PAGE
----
Você está na página 1de 43

Activity 1:

Draw or describe or
demonstrate the
conceptual model used
to explain the human
communication process.

Agenda
Key issues in teaching AW for PhD Ss in an EFL
context
Model of communication and its application to
teaching AW
Demonstration of writing research-based
activities aimed at:
- developing students inner writer
writer
- improving their texts
- becoming aware of the target audience
(readers)
readers
Evaluation of the approaches

AW for PhD Ss in an EFL


context
Masaryk University: courses for PhD Ss
general AW for all disciplines
discipline-specific AW (geography, IT,
medicine)
Many projects financed by EU funds e.g.
Geoinnovations (support for research in
geography included AW for PhD Ss of
geography), IMPACT (academic skills in
English for Czech researchers, academicians,
faculty includes general AW)

Activity 2: Write a list


of some of the key
issues in teaching
AW for PhD Ss in
the context of EFL?

10 key issues in teaching AW in


HE
1. Ss have different linguistic levels.
2. Ss study different disciplines.
3. Ts are unsure which AW pedagogy to follow.
4. Ss do not use enough academic vocabulary.
5. Ss write in an informal way.
6. Ss do not plan unstructured/confusing W.
7. Ss do not use correct punctuation.
8. Ss make a lot of spelling mistakes.
9. Ss make a lot of grammatical mistakes.
10. Ss do not reference other authors ideas.
Mansfield 2014

10 key issues in teaching AW for


PhD
1. Ss have different linguistic levels.
2. Ss come from different disciplines. ?
3. Ts are unsure which AW pedagogy to follow.
4. Ss do not use enough academic vocabulary.
no
5. Ss write in an informal way. no
6. Ss do not plan unstructured/confusing W.
7. Ss do not use correct punctuation. no
8. Ss make a lot of spelling mistakes. no
9. Ss make a lot of grammatical mistakes. ?
10. Ss do not reference other authors ideas. no

Additional issues in AW for PhD


occupation-related:
occupation-related extreme lack of time for
writing due to research and teaching duties
culture-related:
culture-related Czech culture is generally not
a culture cultivating writing (disregard of
process)
language-related:
language-related influence of mother tongue
on the way meaning is expressed (translation)
genre-related:
genre-related influence of mother tongue on
the way the writing is organized in expository
W (e.g. in RAs)

Cultural thought patterns


Thought patterns (logical arrangements of
ideas) of expository texts will vary
depending on the culture and the mother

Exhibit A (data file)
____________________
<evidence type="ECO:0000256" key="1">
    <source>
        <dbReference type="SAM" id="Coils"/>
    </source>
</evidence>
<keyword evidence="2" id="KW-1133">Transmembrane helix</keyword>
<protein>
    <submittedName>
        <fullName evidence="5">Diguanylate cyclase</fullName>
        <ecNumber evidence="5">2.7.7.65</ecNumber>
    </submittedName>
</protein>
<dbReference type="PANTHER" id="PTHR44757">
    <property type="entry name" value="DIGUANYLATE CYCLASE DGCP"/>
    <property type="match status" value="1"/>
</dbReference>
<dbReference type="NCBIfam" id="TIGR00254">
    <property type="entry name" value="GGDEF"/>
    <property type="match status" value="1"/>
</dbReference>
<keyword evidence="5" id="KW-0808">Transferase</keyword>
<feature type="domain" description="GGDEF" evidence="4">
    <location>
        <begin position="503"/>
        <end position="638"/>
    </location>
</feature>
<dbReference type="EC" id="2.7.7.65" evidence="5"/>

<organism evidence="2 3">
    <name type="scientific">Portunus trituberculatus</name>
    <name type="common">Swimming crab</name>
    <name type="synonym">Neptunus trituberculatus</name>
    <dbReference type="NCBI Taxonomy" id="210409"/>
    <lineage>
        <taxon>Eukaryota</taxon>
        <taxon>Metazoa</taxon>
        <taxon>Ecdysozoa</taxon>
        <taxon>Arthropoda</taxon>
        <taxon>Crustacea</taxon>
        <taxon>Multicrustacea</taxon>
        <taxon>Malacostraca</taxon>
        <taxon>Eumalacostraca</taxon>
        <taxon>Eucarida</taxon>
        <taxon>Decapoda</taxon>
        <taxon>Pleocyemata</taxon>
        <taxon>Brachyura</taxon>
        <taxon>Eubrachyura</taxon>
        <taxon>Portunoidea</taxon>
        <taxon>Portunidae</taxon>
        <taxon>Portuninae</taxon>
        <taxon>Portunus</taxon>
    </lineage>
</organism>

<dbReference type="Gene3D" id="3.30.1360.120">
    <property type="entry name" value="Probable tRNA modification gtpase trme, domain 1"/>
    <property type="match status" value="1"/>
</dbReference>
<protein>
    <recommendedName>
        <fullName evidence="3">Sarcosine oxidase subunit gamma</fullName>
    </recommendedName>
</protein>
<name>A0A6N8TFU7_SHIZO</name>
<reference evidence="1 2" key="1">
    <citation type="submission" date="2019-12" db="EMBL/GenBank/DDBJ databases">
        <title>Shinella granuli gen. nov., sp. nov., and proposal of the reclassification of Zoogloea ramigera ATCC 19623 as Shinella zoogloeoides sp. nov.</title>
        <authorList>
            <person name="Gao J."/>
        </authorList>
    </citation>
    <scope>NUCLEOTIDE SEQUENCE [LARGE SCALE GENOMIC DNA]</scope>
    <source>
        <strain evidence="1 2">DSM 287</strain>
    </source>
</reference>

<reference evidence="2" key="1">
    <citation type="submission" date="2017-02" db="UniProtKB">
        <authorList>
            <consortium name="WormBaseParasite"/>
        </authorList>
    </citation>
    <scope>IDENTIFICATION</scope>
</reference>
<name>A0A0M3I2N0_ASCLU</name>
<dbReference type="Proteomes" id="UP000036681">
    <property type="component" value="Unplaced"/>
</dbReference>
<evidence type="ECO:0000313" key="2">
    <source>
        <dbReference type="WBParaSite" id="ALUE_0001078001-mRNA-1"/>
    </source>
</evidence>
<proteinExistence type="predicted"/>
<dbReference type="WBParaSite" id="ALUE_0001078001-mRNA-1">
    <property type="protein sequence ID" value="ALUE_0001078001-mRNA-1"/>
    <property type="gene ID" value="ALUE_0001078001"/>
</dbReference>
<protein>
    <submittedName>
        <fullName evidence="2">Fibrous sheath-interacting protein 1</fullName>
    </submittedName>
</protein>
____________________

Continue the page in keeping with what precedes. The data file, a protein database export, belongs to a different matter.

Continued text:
tongue of the writers.

Model of communication

Model of Communication
The three main components involved
in any communication:
the sender
the message
the receiver
The model of communication can be
taken as a useful framework for
focusing on various aspects of AW.
Hyland 2009

Overview of Approaches to Teaching


AW
Parallel developments in applied linguistics,
genre studies, composition studies / L1
writing, ESP/EAP, creative writing, etc. AW
pedagogies draw on all of these disciplines.
Based on the communication model:
1.Writer-oriented approach (focus on sender)
sender
2.Text-oriented approach (focus on message)
message
3.Reader-oriented approach (focus on
receiver)
receiver
Hyland 2009

1. Writer-oriented approach
Writing is a creative and cognitive process
with
certain stages:
stages
- pre-writing, writing, post-writing and certain skills:
skills
- brainstorming, composing, editing.

Focus on the writing process


Why should we teach the process?
composing processes similar between L1 and L2
skilled writers compose differently from novices
they plan and revise more effectively
they are organized and write regularly

L2 writers plan less than L1 writers


they may revise more but they reflect less
difficulties setting goals and generating material

Silva 1993 cited in Hyland (ibid.)

The POWER writing process


(proposed by Shulman 2005)

Q: What does
the acronym
POWER
stand for?

Activity 3: Focusing on
sender/receiver, think of
pedagogic approaches that
could be incorporated in AW
seminars.

Activities
The field of creative writing offers a wide
range of activities aimed at the specific
stages of the writing process.
teaching about the POWER writing process:
process
e.g. Ss draw the process of their own
writing
pre-writing:
pre-writing acrostic, free/automatic
writing, clustering, pros and cons...
writing and post-writing:
post-writing writing reflection
log, six thinking hats...
Pazdernkov 2009

An acrostic for the key word


reality
Acrostic each letter of a key word is used to
express thoughts/ideas related to the key word
Reality in novels is an ambiguous notion
Even a bit vague
And still I have decided to use it
Lacking a better way of expression
Imagination is also a bit confusing word
Therefore Ill have to look them up in a dictionary